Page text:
The names and descriptions in Parker's books would change, the content of the (brilliantly written, often hilarious) dialog would change, but the voices wouldn't.

Other writers such as Joss Whedon, for all his talent and fun, can get into this rut with every single character offering the same sarcastic quips, interchangably.  In Buffy the Vampire Slayer TV show, you could often randomly scramble the character names in the script and nobody would notice.  

Now, you notice that these are very successful writers, so if you have enough talent and creativity, you can get away with it, but imagine how much better it would be (and is, in Whedon's later work, such as Avengers) if the characters were more distinct in their dialog?

And if you can give your characters more distinct, unique voices then your dialog will soar even higher, too.  For example, consider this portion of dialog:

"Its been two weeks, Bob," said Allaine
"I know, and I promise the money will be there," Bob said.
"You promised me last week, where's the money?"
"I will get you the money, you know I will."
"I don't know you will."
"One more week, that is all I need!"
"This is difficult for me, I have obligations as well."
"Yes, I understand, just please be patient, I promise."

OK now, look that over: by the fourth or fifth line, who is saying what?  You can kind of tell from the context but for the most part, they sound like one guy talking to himself.  There's no distinctiveness, no character to the dialog.

The problem here is that even if each character has been meticulously detailed in background, personality, description, and behavior, they talk like everyone else.  Its a tough skill to learn, but its a critical one.  No matter how unique your three armed Venusian Plant-Man Bounty Hunter is, if he sounds like every other Jobu in the story, the dialog falls flat.

One way to help jazz up the dialog for a character, to make it more distinct, is to imagine how they talk in your head.  Give them a sort of patter, an accent, or a slang style that you've run into before.  Crafting their dialog around patterns and voices you've heard before can help.

Use more adverbs, I dare you!
You need to be careful not to be too much a copyist, or people will say 'that's just Yoda in an orc suit!' But it is very useful to listen to TV, movies, and plays; to read plays, good books, scripts, and other sources of good dialog.  They don't necessarily have to have an accent, you don't need to mimic Samuel L. Jackson from Pulp Fiction or James T Kirk to create a character's voice.  But you can learn from it.

The more exposure you have to the way people talk and study that, the better your dialog gets.  Listen to voices around you in the store, in the mall, at work, at the bus stop, wherever you happen to be.  What?  We're authors, we're poor!  As you travel, everywhere you go, listen to patterns of speech.  Don't listen so much to the content, don't eavesdrop because their conversation is none of your business.  Just listen to the cadence, the rhythm of their speech.  Catch fun and colorful phrases or ways of wording things, so you can remember and use them later.  If someone uses a terrific simile, remember it and use it again later.  That boy is sharp as a bowl of gummy worms... gotta write that down.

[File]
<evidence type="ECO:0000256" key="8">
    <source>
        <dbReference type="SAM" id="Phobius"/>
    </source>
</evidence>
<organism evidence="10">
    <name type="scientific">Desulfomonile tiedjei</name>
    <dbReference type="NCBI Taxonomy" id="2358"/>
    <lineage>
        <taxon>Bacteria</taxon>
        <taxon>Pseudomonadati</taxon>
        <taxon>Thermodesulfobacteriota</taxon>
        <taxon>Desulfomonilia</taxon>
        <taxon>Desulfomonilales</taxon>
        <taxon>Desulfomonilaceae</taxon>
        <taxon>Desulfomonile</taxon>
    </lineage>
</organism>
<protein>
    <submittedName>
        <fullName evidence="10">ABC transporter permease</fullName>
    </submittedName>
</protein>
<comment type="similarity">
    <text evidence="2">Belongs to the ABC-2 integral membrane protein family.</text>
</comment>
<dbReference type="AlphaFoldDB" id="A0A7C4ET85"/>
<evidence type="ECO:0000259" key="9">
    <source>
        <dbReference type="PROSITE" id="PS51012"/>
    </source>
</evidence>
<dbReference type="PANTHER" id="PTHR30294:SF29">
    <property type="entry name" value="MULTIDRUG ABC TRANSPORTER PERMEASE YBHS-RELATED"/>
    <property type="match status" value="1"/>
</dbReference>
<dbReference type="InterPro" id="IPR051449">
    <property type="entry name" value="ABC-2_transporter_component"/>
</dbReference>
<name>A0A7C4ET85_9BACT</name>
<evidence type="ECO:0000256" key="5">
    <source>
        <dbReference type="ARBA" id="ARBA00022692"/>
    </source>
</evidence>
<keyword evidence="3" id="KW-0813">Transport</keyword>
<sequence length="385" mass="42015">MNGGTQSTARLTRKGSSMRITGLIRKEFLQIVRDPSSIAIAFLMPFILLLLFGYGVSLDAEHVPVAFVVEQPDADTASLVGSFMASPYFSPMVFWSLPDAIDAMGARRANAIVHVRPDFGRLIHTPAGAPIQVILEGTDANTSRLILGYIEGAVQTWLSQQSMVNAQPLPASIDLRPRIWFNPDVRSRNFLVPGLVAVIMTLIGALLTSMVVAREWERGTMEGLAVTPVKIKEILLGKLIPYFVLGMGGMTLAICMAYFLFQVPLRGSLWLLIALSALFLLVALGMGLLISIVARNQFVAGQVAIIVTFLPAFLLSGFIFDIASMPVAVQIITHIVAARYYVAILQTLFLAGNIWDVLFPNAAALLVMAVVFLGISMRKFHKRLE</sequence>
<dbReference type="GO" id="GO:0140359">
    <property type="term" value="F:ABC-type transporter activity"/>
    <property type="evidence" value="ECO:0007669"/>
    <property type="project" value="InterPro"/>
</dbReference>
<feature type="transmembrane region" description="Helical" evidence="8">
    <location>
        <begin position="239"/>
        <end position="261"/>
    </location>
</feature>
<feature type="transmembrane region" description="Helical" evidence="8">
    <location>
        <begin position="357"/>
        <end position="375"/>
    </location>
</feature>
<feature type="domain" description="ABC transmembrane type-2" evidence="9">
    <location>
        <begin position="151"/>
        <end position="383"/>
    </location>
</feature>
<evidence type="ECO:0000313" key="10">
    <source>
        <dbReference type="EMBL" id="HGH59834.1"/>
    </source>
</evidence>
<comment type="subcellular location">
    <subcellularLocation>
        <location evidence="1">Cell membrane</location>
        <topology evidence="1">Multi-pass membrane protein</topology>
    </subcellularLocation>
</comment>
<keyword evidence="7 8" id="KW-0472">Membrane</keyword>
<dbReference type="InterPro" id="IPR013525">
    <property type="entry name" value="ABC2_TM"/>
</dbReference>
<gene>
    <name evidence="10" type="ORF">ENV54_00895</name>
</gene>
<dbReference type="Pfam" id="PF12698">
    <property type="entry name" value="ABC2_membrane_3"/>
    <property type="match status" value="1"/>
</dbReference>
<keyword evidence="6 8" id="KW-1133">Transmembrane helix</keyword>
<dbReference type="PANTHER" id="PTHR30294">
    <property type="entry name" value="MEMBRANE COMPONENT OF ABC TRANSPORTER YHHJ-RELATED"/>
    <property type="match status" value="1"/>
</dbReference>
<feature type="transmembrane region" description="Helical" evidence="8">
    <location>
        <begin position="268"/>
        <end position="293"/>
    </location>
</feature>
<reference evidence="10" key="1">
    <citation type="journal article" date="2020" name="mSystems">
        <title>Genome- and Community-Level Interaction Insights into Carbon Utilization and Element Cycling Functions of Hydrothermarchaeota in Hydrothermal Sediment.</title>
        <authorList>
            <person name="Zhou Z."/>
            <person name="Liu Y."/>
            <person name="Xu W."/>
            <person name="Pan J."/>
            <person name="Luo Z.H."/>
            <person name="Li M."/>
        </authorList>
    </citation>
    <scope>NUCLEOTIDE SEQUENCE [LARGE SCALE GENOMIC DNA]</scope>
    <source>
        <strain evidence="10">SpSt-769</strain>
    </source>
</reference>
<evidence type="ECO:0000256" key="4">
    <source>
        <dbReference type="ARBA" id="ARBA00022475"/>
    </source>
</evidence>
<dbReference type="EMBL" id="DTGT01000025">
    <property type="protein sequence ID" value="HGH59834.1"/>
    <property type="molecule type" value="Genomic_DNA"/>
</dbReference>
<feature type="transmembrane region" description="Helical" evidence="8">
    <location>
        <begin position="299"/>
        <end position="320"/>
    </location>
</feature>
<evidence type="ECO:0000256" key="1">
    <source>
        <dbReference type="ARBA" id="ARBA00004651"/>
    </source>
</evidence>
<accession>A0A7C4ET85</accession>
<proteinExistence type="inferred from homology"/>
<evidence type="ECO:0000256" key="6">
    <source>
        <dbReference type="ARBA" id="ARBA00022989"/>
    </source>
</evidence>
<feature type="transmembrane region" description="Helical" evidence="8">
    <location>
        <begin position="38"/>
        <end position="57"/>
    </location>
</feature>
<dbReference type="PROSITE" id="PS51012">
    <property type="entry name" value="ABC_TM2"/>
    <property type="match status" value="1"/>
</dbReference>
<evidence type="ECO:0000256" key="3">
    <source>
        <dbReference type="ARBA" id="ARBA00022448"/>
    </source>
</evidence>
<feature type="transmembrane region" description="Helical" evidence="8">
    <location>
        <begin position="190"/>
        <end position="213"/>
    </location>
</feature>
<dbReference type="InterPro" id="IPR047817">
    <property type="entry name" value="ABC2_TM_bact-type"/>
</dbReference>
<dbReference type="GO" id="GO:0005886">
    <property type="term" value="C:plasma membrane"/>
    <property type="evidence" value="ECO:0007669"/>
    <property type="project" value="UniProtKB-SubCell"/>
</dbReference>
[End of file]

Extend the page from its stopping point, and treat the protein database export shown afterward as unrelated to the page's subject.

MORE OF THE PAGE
Armed with this, you can give your dialog more life, and make it more fun to read.  And further, you give it the advantage of making each character distinctive enough to tell them apart without dialog tags (he said, she said...).  So here's a try with the same conversation above, given some character:

"I've waited a fortnight, Bob," said Allaine
"Aw, lay off, I'll get it to you next week," Bob said.
"Why, this is familiar to me, a song you sang to me just seven days ago.  And yet here we are, and the money you owe is not on the table.  How disappointing."
"You know I'm good for it, lay off I said."
"I must demure, you do not seem 'good for it' at all.  The money.  Now."
"I got a big score comin' in, just one more week, I'll have it!"
"You understand, if you delay, then I must delay in paying my superiors.  They are even more impatient than I.  this puts me into an uncomfortable position, and you do not wish me to share my discomfort."
"Yeah yeah I got it.  Gimme just a week and I'll have the dough."

Now, while this is a bit stereotypical (the entire exchange is, on purpose - the voices are very distinct and opposite for effect), I hope you can see how giving each character a distinct voice makes the dialog suddenly come alive in a way it did not before.  Bob and Allaine are clearly different people, with a different way of speaking.  You can get a sense of who they are simply through their words and what they choose to say, how they say it.

And you see how without any dialog tags, you can tell who is who very quickly and easily, because of the differences in their wording.

Using this sort of tool can transform your dialog into something fresh and interesting, and even more it is a simple device to build your characters.  Reading what they say and how gives insight into their background, their personality, their education, even their social class.  That makes your characters grow and become more definite in the mind of your reader, and easier to identify later.

As I said, this isn't easy to do, and might require extensive note-taking, character definition and even a sheet explaining each character, but over time it becomes easier and more natural, so much so that when the character shows up again, you can comfortably slip into their clothes and out comes their sort of speaking.

And as a result, your book becomes livelier, more interesting, and the reader is pulled more fully and easily into your story. Its worth the extra effort!